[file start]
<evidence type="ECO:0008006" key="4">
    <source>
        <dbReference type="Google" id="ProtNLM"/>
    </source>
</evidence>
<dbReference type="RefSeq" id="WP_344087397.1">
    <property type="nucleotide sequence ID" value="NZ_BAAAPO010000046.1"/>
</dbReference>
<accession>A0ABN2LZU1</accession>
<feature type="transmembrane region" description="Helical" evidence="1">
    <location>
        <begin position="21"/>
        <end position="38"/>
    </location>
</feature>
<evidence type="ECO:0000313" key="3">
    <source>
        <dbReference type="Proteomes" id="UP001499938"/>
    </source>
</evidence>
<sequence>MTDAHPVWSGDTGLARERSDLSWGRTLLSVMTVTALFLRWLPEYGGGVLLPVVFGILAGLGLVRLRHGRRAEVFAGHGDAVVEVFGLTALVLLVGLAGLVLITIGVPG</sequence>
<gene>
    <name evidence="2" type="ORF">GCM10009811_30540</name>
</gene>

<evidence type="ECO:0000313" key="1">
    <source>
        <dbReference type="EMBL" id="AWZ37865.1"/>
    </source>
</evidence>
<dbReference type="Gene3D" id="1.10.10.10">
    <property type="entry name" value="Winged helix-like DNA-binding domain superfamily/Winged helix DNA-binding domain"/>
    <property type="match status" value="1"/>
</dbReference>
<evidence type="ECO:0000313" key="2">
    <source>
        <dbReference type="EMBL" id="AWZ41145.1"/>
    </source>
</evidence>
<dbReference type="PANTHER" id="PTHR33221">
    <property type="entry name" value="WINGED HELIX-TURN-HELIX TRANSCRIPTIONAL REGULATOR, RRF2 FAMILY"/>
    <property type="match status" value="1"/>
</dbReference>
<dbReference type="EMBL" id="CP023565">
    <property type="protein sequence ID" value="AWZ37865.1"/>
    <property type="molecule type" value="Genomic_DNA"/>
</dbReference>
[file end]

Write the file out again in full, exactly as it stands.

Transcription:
<evidence type="ECO:0008006" key="4">
    <source>
        <dbReference type="Google" id="ProtNLM"/>
    </source>
</evidence>
<dbReference type="RefSeq" id="WP_344087397.1">
    <property type="nucleotide sequence ID" value="NZ_BAAAPO010000046.1"/>
</dbReference>
<accession>A0ABN2LZU1</accession>
<feature type="transmembrane region" description="Helical" evidence="1">
    <location>
        <begin position="21"/>
        <end position="38"/>
    </location>
</feature>
<evidence type="ECO:0000313" key="3">
    <source>
        <dbReference type="Proteomes" id="UP001499938"/>
    </source>
</evidence>
<sequence>MTDAHPVWSGDTGLARERSDLSWGRTLLSVMTVTALFLRWLPEYGGGVLLPVVFGILAGLGLVRLRHGRRAEVFAGHGDAVVEVFGLTALVLLVGLAGLVLITIGVPG</sequence>
<gene>
    <name evidence="2" type="ORF">GCM10009811_30540</name>
</gene>

<evidence type="ECO:0000313" key="1">
    <source>
        <dbReference type="EMBL" id="AWZ37865.1"/>
    </source>
</evidence>
<dbReference type="Gene3D" id="1.10.10.10">
    <property type="entry name" value="Winged helix-like DNA-binding domain superfamily/Winged helix DNA-binding domain"/>
    <property type="match status" value="1"/>
</dbReference>
<evidence type="ECO:0000313" key="2">
    <source>
        <dbReference type="EMBL" id="AWZ41145.1"/>
    </source>
</evidence>
<dbReference type="PANTHER" id="PTHR33221">
    <property type="entry name" value="WINGED HELIX-TURN-HELIX TRANSCRIPTIONAL REGULATOR, RRF2 FAMILY"/>
    <property type="match status" value="1"/>
</dbReference>
<dbReference type="EMBL" id="CP023565">
    <property type="protein sequence ID" value="AWZ37865.1"/>
    <property type="molecule type" value="Genomic_DNA"/>
</dbReference>